The big question is what will President George W. Bush do with his new top-quality team? Will the White House finally promote high-quality economic policy above pure politics? Or will Mr Paulson be frustrated in the way that past Bush economic advisers have been?
We will at least see the benefit of having a highly placed government official who knows how to communicate with Wall Street. Having spent nearly his entire professional life in the financial markets, Mr Paulson is fluent in the language of traders and investment bankers. He knows the concerns of the markets and how to respond to them using an efficiency of language that comes only from experience.
As we have seen recently, it can be very difficult to communicate economic policy. Small missteps can create large movements in stock and bond prices - movements that are potentially damaging. Since the retirement of Alan Greenspan as Fed chairman, no one on the Bush economic team has had the ability to soothe the markets in the face of minor problems of language. It is amazing how important it is to get the adverbs and adjectives exactly right when speaking to financial markets. Now we have someone who knows how to do it, leaving the Fed to concentrate on making interest rate policy. The benefits are likely to be enormous.
But we can expect much more than just words from a person of Mr Paulson's experience and accomplishments. We now have someone who has the tools to face the country's big economic problems head on. Those challenges are huge. A successful Paulson Treasury must put the relationship of capital markets and economic growth on a more solid footing. This means facing three separate, but related issues: the relationship of the federal government to the economy, the interactions between the US economy and the rest of the world's economies, and the problems associated with financing retirees.
The job of fiscal policy is to provide the underlying foundation for a growing economy. That is a very complex job involving not only security, but ensuring that capital flows to its most productive uses. The ideal Treasury secretary is a successful advocate for fiscal policies that maximise economic efficiency. This is a matter of implementing the right combination of tax and expenditure policies. In recent years, tax law has become riddled with special provisions that both distort incentives and leave most people feeling it is unfair. The solution is fairly simple: we need to simplify the tax system and, of course, find a way to reduce the fiscal deficit at the same time. This requires a good relationship with the US Congress - something few recent Treasury heads have had.
In an increasingly globalised economy, the Treasury secretary has taken on an ever bigger role as the facilitator of international capital flows. This is more than just running US exchange rate policy, which the secretary does in conjunction with the Federal Reserve. It includes working to ensure that global imbalances are kept under control, reducing the threat of large, sudden movements in exchange rates, or abrupt reversals of the flow of capital. Again, a steady hand (and voice) at the Treasury can help to reassure foreign governments and investors, thereby reducing harmful volatility.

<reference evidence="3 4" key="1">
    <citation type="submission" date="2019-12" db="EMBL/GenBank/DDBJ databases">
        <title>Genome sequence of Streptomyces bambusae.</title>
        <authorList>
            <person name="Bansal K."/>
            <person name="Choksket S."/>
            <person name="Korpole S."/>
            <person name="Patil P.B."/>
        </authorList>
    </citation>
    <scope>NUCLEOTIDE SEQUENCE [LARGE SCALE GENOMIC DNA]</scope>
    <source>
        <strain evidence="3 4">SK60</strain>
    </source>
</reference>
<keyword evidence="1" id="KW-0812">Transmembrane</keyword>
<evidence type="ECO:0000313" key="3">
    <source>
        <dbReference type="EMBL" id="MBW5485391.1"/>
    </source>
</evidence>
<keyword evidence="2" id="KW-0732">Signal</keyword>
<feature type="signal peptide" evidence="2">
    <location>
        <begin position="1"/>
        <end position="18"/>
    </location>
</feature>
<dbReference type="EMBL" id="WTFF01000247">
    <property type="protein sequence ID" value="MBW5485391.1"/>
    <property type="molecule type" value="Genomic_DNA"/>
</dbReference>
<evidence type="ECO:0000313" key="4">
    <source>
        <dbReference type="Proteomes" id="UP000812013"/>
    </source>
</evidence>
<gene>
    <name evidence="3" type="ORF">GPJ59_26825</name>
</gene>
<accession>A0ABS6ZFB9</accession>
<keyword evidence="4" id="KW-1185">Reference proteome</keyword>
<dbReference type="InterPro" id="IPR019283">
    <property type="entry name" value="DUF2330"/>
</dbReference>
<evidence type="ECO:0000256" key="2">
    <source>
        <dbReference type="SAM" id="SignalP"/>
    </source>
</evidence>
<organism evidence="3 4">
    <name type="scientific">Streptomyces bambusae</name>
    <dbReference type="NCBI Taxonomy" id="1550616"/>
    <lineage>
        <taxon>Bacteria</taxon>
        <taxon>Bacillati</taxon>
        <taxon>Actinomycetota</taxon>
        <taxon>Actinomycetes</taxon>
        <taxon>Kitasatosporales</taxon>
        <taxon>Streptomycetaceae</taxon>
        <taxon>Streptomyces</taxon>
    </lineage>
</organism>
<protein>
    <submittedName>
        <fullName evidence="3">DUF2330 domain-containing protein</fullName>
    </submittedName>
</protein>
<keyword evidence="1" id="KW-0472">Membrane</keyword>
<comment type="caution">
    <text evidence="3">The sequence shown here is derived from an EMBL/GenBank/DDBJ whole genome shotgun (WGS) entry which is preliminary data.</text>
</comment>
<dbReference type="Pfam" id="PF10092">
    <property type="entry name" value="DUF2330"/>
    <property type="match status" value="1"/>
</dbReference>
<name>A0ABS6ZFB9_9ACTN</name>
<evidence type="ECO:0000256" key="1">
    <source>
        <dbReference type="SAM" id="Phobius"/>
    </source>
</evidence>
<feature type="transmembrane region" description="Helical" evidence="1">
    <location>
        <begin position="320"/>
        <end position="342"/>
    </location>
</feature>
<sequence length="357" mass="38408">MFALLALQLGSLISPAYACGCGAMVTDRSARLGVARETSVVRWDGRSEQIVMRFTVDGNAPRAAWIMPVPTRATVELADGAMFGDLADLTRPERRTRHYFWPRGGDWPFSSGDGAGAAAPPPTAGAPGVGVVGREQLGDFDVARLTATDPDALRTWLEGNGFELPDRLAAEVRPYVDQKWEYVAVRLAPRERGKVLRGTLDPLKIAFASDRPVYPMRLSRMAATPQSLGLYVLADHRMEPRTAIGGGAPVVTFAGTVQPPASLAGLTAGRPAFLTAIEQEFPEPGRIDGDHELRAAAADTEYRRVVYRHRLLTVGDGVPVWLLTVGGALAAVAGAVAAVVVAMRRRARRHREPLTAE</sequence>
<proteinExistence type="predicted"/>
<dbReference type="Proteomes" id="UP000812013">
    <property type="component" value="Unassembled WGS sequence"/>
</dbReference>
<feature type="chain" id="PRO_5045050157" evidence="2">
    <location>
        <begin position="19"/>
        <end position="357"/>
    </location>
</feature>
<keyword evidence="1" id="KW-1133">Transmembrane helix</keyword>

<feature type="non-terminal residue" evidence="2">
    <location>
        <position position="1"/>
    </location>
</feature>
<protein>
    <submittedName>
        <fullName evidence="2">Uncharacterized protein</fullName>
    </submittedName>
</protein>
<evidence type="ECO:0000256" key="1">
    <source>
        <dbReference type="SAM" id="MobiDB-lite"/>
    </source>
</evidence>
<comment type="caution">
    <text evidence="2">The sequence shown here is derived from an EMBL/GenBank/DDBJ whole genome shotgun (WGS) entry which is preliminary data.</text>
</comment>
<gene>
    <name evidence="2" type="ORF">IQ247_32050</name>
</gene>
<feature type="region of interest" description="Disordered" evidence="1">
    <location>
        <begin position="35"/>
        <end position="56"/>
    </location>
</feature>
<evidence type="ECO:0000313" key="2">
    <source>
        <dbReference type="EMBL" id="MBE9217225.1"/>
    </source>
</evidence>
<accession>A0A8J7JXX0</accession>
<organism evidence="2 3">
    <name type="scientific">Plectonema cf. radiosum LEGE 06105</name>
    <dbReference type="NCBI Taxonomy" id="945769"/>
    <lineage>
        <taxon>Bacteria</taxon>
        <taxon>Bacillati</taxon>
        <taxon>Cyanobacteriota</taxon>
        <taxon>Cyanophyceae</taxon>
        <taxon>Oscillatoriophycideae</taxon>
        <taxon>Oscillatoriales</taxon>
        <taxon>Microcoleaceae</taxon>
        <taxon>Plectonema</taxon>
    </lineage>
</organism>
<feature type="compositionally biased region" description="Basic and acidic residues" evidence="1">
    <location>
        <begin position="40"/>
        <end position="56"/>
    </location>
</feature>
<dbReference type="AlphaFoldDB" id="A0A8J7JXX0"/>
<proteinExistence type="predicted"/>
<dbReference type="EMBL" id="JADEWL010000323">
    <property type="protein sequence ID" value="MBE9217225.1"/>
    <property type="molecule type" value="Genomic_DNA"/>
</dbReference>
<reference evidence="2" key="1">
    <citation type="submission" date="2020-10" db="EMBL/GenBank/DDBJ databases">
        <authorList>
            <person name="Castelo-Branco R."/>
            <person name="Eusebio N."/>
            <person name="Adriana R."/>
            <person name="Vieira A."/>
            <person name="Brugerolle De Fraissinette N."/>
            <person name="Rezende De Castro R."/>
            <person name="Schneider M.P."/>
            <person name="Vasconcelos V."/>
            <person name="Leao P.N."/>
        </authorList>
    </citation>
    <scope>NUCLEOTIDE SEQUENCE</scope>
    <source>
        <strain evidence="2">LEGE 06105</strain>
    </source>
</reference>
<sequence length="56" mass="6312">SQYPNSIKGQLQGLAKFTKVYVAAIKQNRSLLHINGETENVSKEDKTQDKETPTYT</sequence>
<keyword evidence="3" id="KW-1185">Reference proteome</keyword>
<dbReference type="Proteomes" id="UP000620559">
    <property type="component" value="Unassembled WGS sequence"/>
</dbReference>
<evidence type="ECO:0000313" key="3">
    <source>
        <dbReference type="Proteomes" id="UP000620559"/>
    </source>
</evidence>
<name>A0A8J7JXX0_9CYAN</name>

We can be optimistic that there will be an improvement in the relationship between the US and China. Economic policy towards China is about much more than just exchange rates. It is about how to integrate emerging Asia into the modern economic system. Here, Mr Paulson seems likely to excel, assuming that he is given the appropriate independence to make policy.
Finally, Americans are consuming all that they earn, saving nothing. Foreigners are providing all of the 7 per cent of gross domestic product that makes up investment net of depreciation. As a result, it is hard to see how Americans will be able to finance their retirement years. Something has to be done about this. We need someone with the stature to lead a national debate on this subject, culminating in a course of action that is agreed by all parties.
Solving these problems means negotiating the co-operation of groups with disparate interests. Mr Paulson will have to negotiate tax reform and deficit reduction; find a way to convince people that trade creates low-priced goods that benefit everyone and that international capital flows allow us to grow faster. He must persuade younger workers to save while convincing the relatively well-off elderly to give up some of their government-supplied pension benefits.
Among the hardest to convince of any of this will be Congress. Paul O'Neill and John Snow, the previous two Bush Treasury secretaries, surely understood the economics of everything that I am saying. But they lacked the full support of the White House to push for good economic policy in the face of political unpopularity, and the ability to articulate the message using the language that markets understand. Mr Paulson will definitely provide the second of these. Let us hope that President Bush gives us the first.
Stephen G. Cecchetti is Rosenberg Professor of Global Finance at the International Business School, Brandeis University.